Fit for Purpose

Throughout my career, I have heard the term “fit for purpose.”  Basically, it means something that is designed for a specific purpose.  Guys on the drilling rigs were written up for using tools incorrectly:  a wrench as a hammer for example. I think of the times I’ve used a butter knife as a screwdriver, or the handle of a screw driver to hammer a small nail. It’s always best to use the correct tool. It’s safer and it’s often less frustrating. 

1 Corinthians 12 teaches that believers are meant to be “fit for purpose”.  

“You are Christ’s body—that’s who you are! You must never forget this. Only as you accept your part of that body does your “part” mean anything. You’re familiar with some of the parts that God has formed in his church, which is his “body”:  Apostles, prophets, teachers, miracle workers, healers, helpers, organizers, those who pray in tongues.  But it’s obvious by now, isn’t it, that Christ’s church is a complete Body and not a gigantic, unidimensional Part? It’s not all Apostle, not all Prophet, not all Miracle Worker, not all Healer, not all Prayer in Tongues, not all Interpreter of Tongues. And yet some of you keep competing for so-called “important” parts.”

Corinthians 12:27-31 MSG

I have seen so many new Christians burn out with the effort to become “important” in the church.  The excitement is overwhelming and the enthusiasm is palpable.  Unfortunately, they are often missing a true mentor to help teach and guide them.  They get caught up in being “busy.”  I have been guilty of standing back and watching instead of stepping up and helping to direct this new found passion.  Finding our “calling” or where are “fit for purpose” in the church body makes all the difference in translating enthusiasm into a standard of life. 

“Now God gives us many kinds of special abilities, but it is the same Holy Spirit who is the source of them all.  There are different kinds of service to God, but it is the same Lord we are serving. There are many ways in which God works in our lives, but it is the same God who does the work in and through all of us who are his.  The Holy Spirit displays God’s power through each of us as a means of helping the entire church.”  1 Corinthians 12:  4-7 TLB

1 Corinthians 12:  4-7 TLB

We all want to be seen and valued. But, do we all need to stand in the pulpit?  Do we all need to be “the star”?   Watching my kids and their friends grow to adulthood, I saw the struggle of one young lady as she desired to be the leader of the group. I also saw her frustration when another one of the group fell into leading so easily.   We have all witnessed the person who insists on performing during a worship service only to be wounded by the lack of response from the congregation.  How many times have we endured the “teaching” of one that seems to speak just to hear themselves and doesn’t know when to be quiet?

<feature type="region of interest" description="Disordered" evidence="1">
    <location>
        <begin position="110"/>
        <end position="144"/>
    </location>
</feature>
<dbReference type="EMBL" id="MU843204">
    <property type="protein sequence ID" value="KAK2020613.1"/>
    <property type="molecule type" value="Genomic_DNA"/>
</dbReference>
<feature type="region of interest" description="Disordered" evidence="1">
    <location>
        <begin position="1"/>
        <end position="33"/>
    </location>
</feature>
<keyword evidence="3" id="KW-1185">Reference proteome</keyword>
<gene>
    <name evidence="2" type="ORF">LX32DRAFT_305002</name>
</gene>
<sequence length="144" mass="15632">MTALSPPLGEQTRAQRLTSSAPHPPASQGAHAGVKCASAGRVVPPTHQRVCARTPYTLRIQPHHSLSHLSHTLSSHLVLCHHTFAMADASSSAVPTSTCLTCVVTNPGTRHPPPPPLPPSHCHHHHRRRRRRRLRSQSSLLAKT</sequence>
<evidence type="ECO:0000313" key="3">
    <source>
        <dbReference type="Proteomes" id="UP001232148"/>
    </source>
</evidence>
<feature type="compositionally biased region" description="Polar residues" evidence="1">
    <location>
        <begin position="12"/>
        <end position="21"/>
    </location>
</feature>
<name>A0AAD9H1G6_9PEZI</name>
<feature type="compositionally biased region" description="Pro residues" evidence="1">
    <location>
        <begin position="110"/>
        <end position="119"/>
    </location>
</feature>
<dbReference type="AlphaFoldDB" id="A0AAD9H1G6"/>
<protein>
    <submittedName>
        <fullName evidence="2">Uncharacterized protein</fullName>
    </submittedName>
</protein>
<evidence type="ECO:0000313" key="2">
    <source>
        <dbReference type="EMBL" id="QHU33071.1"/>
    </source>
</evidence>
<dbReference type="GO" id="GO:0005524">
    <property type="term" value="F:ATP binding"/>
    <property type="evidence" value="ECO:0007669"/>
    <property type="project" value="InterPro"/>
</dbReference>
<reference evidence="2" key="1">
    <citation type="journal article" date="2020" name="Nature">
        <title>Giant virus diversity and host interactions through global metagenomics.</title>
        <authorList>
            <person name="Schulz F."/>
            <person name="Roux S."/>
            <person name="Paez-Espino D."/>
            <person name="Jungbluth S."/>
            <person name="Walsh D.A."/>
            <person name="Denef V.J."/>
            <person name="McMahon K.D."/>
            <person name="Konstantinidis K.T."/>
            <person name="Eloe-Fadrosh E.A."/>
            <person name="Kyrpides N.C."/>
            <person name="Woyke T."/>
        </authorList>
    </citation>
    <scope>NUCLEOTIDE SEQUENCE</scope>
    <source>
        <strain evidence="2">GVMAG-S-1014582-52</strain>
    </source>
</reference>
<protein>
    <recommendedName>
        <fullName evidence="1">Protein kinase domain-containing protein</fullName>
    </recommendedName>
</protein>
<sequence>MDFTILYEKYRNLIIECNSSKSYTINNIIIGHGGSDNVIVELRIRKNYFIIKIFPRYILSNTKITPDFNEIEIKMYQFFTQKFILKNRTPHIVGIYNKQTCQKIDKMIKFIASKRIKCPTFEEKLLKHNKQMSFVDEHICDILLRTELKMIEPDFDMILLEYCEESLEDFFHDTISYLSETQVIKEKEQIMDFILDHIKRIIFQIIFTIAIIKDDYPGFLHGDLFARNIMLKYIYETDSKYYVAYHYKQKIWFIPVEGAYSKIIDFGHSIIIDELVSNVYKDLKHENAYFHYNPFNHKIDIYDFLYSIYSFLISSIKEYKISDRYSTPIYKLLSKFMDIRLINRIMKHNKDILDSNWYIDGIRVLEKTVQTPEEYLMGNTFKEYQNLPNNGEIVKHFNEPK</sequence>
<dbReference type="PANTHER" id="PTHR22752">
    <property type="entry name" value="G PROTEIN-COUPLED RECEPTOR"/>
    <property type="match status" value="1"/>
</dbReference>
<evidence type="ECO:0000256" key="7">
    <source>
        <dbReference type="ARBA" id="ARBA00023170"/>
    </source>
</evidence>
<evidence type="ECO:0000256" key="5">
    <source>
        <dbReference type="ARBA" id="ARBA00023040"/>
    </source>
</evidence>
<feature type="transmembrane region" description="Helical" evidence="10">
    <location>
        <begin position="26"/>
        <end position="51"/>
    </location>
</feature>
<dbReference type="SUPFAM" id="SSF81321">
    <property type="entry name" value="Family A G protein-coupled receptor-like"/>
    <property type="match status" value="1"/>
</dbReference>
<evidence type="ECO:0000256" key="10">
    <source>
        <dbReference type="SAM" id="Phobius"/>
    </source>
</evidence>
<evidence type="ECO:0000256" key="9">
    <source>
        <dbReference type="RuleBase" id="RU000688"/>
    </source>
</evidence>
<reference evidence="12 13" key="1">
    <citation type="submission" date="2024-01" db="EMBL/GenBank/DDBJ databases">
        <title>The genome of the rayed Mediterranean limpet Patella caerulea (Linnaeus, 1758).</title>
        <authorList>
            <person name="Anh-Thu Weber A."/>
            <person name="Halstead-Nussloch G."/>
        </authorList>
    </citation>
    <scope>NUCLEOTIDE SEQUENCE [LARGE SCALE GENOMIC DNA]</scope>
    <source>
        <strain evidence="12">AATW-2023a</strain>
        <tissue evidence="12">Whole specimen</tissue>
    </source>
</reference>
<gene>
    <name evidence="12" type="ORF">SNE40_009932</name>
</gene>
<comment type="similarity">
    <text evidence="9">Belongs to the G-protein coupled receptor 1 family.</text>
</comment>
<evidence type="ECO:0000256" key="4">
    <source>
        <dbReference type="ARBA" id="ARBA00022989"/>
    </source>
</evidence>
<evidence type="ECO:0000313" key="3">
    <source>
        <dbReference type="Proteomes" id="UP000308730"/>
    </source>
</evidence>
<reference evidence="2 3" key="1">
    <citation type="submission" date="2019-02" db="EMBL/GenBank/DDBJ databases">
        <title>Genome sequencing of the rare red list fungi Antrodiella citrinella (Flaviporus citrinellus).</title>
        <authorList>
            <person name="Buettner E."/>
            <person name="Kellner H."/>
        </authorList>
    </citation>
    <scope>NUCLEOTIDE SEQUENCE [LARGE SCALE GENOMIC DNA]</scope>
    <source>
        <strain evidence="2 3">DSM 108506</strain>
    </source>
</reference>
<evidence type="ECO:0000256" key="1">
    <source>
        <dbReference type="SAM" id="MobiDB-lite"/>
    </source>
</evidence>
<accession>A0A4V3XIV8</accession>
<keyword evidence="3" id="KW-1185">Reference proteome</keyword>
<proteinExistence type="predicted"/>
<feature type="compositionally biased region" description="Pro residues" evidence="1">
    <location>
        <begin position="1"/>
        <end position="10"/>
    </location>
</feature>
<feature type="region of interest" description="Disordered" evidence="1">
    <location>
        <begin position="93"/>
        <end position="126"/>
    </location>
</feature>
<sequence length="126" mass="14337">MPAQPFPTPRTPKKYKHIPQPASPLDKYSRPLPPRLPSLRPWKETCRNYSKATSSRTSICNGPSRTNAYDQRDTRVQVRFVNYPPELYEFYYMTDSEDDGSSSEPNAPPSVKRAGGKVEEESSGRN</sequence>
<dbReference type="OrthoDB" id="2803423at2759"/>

But I also want you to think about how this keeps your significance from getting blown up into self-importance. For no matter how significant you are, it is only because of what you are a part of. An enormous eye or a gigantic hand wouldn’t be a body, but a monster. What we have is one body with many parts, each its proper size and in its proper place. No part is important on its own. Can you imagine Eye telling Hand, “Get lost; I don’t need you”? Or, Head telling Foot, “You’re fired; your job has been phased out”? As a matter of fact, in practice it works the other way—the “lower” the part, the more basic, and therefore necessary. You can live without an eye, for instance, but not without a stomach. When it’s a part of your own body you are concerned with, it makes no difference whether the part is visible or clothed, higher or lower. You give it dignity and honor just as it is, without comparisons. If anything, you have more concern for the lower parts than the higher. If you had to choose, wouldn’t you prefer good digestion to full-bodied hair? 

1 Corinthians 12:19-24 MSG

My home church meets in a movie theatre.  We would not be able to function without the setup crew. Early every Sunday they unload the equipment and set up the areas we use. And, then they tear it down after the services and load it back up. The host teams make sure the coffee is made, cold water is available and puts out the donuts.  When the theatre shut down during the pandemic, we were allowed to keep using the building.  During those months, some of the most important members were the ones that volunteered to clean the theatre.  Volunteers cleaned the restrooms, took out trash, swept, whatever was necessary to keep the building ready.   You don’t really see the people involved in these areas, but you DEFINITELY know when they don’t show up. 

“ I want you to think about how all this makes you more significant, not less. A body isn’t just a single part blown up into something huge. It’s all the different-but-similar parts arranged and functioning together. If Foot said, “I’m not elegant like Hand, embellished with rings; I guess I don’t belong to this body,” would that make it so? If Ear said, “I’m not beautiful like Eye, transparent and expressive; I don’t deserve a place on the head,” would you want to remove it from the body? If the body was all eye, how could it hear? If all ear, how could it smell? As it is, we see that God has carefully placed each part of the body right where he wanted it.” 

1 Corinthians 12:  14-18 MSG

It’s a lot more fun to be on stage; to be known as the preacher, the singer, the teacher, the musician.  But not everyone can or needs to be in the spotlight.  Just as we protect our more modest body parts, we must watch our own egos to keep them in check.  We must find where we fit in the body.

We must be fit for purpose. 

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